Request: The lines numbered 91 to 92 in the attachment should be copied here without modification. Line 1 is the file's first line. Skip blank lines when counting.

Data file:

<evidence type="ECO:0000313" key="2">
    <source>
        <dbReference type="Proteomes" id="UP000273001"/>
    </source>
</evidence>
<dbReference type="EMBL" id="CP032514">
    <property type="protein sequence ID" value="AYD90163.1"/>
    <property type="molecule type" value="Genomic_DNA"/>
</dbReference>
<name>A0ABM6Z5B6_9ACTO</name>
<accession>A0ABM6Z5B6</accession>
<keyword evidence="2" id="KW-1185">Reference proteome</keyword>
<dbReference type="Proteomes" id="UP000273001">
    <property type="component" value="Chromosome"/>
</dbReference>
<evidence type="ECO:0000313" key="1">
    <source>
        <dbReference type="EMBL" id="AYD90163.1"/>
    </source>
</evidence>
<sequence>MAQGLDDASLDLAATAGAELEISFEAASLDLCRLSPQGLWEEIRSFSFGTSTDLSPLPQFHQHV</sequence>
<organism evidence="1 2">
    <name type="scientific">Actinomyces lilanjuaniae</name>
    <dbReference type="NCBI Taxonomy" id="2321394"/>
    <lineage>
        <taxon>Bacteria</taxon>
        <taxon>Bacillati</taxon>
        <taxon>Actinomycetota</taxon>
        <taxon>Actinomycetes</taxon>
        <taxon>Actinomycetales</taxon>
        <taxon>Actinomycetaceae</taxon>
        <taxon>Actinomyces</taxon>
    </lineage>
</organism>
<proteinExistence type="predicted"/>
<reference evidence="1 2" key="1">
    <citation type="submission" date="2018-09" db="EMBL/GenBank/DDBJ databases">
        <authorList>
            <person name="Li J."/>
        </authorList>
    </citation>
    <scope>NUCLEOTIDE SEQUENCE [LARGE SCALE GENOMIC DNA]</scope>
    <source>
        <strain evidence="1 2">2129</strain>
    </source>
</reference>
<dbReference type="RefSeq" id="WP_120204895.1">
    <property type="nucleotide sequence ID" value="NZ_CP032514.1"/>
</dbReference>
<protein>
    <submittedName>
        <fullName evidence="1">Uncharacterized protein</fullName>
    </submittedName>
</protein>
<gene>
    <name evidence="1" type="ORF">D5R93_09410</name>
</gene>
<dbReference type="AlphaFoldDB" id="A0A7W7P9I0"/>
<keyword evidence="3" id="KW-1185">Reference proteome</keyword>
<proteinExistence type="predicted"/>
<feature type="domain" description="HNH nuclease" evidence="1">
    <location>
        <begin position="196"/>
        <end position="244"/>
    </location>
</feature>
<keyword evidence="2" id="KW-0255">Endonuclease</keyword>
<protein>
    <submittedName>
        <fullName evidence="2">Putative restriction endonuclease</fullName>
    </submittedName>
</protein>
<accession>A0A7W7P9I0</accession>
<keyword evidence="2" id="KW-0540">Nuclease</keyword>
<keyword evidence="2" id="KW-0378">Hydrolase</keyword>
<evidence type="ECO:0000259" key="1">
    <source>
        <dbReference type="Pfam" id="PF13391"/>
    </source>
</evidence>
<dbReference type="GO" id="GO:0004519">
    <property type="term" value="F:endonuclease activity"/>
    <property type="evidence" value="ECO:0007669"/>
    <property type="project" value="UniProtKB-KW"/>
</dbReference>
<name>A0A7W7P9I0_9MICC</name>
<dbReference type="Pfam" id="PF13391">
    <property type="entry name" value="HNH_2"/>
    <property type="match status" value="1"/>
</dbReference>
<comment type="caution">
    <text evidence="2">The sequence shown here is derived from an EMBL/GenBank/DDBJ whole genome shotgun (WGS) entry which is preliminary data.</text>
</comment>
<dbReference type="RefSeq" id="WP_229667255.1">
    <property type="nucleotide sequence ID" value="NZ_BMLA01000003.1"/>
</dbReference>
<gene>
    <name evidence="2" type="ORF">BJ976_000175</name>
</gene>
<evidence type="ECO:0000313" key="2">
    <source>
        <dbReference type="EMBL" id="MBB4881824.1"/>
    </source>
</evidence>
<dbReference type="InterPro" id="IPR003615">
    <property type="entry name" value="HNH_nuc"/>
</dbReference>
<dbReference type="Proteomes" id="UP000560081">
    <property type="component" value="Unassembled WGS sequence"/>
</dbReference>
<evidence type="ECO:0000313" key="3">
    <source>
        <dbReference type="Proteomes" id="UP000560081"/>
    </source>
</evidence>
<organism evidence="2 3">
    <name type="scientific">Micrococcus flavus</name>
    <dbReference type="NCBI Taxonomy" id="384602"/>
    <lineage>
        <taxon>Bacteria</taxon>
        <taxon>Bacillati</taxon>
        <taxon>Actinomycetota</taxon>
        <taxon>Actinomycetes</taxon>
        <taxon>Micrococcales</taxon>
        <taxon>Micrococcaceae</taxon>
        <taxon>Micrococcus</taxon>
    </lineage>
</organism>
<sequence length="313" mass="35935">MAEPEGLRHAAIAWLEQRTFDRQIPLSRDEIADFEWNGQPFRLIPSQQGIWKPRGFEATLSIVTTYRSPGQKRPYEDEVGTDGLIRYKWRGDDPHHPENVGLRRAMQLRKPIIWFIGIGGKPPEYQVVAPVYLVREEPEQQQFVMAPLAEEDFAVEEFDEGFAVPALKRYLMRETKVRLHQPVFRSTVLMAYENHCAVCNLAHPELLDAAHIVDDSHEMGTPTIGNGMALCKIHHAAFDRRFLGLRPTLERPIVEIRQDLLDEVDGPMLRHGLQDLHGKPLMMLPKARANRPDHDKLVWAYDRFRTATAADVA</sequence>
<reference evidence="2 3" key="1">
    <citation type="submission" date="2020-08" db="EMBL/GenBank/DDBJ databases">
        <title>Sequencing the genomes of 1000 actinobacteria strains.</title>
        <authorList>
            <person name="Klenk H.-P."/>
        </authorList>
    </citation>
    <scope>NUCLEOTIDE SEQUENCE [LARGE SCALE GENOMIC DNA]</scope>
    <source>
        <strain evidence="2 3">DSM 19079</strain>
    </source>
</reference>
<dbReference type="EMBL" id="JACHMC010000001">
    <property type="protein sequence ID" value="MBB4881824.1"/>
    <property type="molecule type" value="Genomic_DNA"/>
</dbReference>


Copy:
<comment type="caution">
    <text evidence="2">The sequence shown here is derived from an EMBL/GenBank/DDBJ whole genome shotgun (WGS) entry which is preliminary data.</text>